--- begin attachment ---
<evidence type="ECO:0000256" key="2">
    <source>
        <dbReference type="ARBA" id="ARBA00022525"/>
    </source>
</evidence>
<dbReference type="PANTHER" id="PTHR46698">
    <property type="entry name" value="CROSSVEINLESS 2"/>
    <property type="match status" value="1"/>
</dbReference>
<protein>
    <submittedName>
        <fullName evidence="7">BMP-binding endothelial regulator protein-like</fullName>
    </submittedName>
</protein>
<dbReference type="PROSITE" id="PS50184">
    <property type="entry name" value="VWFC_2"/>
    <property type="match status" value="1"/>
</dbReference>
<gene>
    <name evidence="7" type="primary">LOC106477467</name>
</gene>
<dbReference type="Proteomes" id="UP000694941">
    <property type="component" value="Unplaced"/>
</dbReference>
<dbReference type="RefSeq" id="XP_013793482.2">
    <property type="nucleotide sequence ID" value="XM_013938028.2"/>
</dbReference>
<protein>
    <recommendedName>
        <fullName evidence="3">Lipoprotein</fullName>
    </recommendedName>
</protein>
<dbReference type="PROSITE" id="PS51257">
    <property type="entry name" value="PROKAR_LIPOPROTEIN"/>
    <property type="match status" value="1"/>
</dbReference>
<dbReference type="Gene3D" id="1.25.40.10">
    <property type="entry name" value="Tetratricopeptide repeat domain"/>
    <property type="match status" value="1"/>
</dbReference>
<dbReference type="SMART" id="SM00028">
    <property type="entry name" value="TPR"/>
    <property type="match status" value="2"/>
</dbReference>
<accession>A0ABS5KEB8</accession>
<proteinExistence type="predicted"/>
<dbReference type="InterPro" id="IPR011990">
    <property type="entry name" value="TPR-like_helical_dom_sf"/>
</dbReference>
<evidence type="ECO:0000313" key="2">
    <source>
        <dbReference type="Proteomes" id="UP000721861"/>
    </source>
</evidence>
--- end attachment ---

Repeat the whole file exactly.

<evidence type="ECO:0000256" key="2">
    <source>
        <dbReference type="ARBA" id="ARBA00022525"/>
    </source>
</evidence>
<dbReference type="PANTHER" id="PTHR46698">
    <property type="entry name" value="CROSSVEINLESS 2"/>
    <property type="match status" value="1"/>
</dbReference>
<protein>
    <submittedName>
        <fullName evidence="7">BMP-binding endothelial regulator protein-like</fullName>
    </submittedName>
</protein>
<dbReference type="PROSITE" id="PS50184">
    <property type="entry name" value="VWFC_2"/>
    <property type="match status" value="1"/>
</dbReference>
<gene>
    <name evidence="7" type="primary">LOC106477467</name>
</gene>
<dbReference type="Proteomes" id="UP000694941">
    <property type="component" value="Unplaced"/>
</dbReference>
<dbReference type="RefSeq" id="XP_013793482.2">
    <property type="nucleotide sequence ID" value="XM_013938028.2"/>
</dbReference>
<protein>
    <recommendedName>
        <fullName evidence="3">Lipoprotein</fullName>
    </recommendedName>
</protein>
<dbReference type="PROSITE" id="PS51257">
    <property type="entry name" value="PROKAR_LIPOPROTEIN"/>
    <property type="match status" value="1"/>
</dbReference>
<dbReference type="Gene3D" id="1.25.40.10">
    <property type="entry name" value="Tetratricopeptide repeat domain"/>
    <property type="match status" value="1"/>
</dbReference>
<dbReference type="SMART" id="SM00028">
    <property type="entry name" value="TPR"/>
    <property type="match status" value="2"/>
</dbReference>
<accession>A0ABS5KEB8</accession>
<proteinExistence type="predicted"/>
<dbReference type="InterPro" id="IPR011990">
    <property type="entry name" value="TPR-like_helical_dom_sf"/>
</dbReference>
<evidence type="ECO:0000313" key="2">
    <source>
        <dbReference type="Proteomes" id="UP000721861"/>
    </source>
</evidence>